Lord Bethell, the close ally of Matt Hancock who has admitted using his personal email for government business during the pandemic, has been sacked by Boris Johnson.
Come the prime minister’s reshuffle rolled on through its third day, Bethell was among a string of casualties among junior ministers.
The hereditary peer and nightclub entrepreneur was placed under investigation by the House of Lords standards committee in July after it emerged that he had sponsored a parliamentary pass for the former health secretary’s lover, Gina Coladangelo.
He has since become embroiled in legal action over his use of private emails. Bethell, who oversaw the award of Covid contracts, admitted to the practice but denied any wrongdoing, telling the Lords: “I have read and signed the ministerial code and I seek to uphold it in everything I do.”
Labour’s deputy leader, Angela Rayner, welcomed Bethell’s departure, but said it should have come earlier. She twittato: “If Boris Johnson had any integrity he would have sacked him a long time ago. Bethell has used Ministerial Office and taxpayers’ money to enrich his friends instead of serving the public and been dishonest about his private emails.”
Hancock resigned after being caught on camera in a clinch with Coladangelo, whom he had known since the pair were at Oxford University more than two decades ago. Both she and Bethell were involved in Hancock’s campaign for the Tory leadership in 2019.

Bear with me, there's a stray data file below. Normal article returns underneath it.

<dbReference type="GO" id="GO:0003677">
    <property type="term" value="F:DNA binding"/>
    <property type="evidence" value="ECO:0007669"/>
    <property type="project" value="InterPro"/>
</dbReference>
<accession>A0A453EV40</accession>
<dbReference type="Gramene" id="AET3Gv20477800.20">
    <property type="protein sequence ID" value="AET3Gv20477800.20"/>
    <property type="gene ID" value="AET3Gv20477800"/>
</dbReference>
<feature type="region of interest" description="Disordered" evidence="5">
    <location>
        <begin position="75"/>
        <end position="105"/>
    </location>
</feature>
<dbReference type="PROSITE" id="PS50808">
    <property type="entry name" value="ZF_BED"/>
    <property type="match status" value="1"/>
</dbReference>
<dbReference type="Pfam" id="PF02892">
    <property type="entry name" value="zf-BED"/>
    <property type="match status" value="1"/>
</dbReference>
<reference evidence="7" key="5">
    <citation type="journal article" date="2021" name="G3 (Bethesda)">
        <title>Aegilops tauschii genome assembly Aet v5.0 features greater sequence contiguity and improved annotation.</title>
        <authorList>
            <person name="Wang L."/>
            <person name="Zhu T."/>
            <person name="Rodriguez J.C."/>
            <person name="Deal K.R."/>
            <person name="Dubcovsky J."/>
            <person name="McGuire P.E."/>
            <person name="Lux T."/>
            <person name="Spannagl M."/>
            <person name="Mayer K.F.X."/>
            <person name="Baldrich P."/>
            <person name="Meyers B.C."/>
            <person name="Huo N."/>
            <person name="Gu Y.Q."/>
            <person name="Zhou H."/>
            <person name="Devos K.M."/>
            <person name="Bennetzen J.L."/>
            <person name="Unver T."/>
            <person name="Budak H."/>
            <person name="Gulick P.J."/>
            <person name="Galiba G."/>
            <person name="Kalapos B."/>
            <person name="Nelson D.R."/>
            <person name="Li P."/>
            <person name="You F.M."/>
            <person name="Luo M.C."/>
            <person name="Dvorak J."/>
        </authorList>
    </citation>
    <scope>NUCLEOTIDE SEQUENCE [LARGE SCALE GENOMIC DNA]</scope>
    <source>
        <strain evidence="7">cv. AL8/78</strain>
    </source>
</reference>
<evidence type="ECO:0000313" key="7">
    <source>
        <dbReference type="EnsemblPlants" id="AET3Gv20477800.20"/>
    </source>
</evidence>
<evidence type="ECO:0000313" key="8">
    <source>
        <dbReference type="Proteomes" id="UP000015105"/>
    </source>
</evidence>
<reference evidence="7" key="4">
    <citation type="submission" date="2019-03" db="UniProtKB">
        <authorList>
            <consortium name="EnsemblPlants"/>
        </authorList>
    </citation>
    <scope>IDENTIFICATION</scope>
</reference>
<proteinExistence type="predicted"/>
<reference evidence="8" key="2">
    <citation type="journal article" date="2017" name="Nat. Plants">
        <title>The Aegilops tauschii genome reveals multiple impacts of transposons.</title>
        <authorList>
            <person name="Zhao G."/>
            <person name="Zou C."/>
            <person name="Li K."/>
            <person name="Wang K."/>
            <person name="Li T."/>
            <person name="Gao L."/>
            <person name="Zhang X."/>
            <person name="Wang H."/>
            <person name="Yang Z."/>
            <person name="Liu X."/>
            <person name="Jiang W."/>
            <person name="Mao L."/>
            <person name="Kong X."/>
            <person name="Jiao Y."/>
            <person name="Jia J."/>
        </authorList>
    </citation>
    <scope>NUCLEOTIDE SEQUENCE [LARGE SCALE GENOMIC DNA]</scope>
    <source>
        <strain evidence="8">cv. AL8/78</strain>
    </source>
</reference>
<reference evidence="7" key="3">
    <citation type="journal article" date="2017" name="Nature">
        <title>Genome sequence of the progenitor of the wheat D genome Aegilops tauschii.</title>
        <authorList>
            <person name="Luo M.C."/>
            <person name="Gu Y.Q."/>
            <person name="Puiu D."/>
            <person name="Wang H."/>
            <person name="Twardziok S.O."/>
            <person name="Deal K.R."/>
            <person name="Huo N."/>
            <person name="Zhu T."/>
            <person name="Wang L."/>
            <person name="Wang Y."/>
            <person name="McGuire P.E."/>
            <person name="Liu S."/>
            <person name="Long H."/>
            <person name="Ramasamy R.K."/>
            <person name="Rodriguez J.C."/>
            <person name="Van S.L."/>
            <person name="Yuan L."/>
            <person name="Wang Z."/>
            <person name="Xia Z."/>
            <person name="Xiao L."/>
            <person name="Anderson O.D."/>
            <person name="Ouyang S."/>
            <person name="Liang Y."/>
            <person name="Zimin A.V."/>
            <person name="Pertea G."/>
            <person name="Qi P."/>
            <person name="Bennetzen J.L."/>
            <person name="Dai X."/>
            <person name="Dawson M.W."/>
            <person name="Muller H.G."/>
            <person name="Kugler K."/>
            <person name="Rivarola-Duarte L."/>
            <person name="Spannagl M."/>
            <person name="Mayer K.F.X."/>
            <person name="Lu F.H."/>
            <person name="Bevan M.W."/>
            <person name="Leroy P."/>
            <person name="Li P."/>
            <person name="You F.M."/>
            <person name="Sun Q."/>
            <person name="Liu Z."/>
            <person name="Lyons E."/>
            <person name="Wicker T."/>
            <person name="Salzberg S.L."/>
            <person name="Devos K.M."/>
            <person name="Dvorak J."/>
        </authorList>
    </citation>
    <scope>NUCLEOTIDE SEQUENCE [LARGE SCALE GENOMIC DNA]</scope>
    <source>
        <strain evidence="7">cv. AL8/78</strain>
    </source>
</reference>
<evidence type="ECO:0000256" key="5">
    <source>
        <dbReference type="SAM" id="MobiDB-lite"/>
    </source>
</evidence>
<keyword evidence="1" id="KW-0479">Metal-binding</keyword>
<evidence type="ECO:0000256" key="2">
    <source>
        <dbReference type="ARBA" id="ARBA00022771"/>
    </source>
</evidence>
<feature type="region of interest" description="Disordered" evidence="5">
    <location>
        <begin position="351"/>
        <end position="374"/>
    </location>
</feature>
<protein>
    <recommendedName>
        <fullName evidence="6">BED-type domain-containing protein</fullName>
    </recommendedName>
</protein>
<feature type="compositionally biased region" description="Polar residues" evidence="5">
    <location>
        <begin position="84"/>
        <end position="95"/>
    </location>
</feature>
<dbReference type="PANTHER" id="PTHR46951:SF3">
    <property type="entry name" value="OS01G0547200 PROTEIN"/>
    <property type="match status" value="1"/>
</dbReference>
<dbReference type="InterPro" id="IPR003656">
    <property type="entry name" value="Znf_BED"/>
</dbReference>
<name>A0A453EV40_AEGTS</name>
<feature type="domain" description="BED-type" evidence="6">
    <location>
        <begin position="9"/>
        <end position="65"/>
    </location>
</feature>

Johnson’s reshuffle began on Wednesday with a brutal clearout of cabinet ministers deemed to have underperformed, including the gaffe-prone Gavin Williamson.
Dominic Raab was pushed aside as foreign secretary in favour of Liz Truss, though with the title of deputy prime minister, formalising the fact that he stands in for Johnson – at prime minister’s questions, for example – when he is away.
Johnson gathered his new cabinet for the first time on Friday morning – without masks – and gave them what he called a “half-time pep talk”, stressing the need to deliver on their promises and “level up” the country.
The shake-up was still rolling through Friday, with the junior ranks being filled. Appointments included the Norfolk MP George Freeman as the minister for science, research and innovation in the business department, and Lewes MP Maria Caulfield as a junior health minister.
Johnson sacked a number of longstanding middle-ranking ministers including John Whittingdale from the Department for Digital, Culture, Media and Sport and Nick Gibb from the Department for Education, promoting younger loyalists in their place.
The most junior jobs – parliamentary private secretaries or PPS – are expected to be handed out over the weekend, with many of the 2019 intake of MPs hoping to receive a call.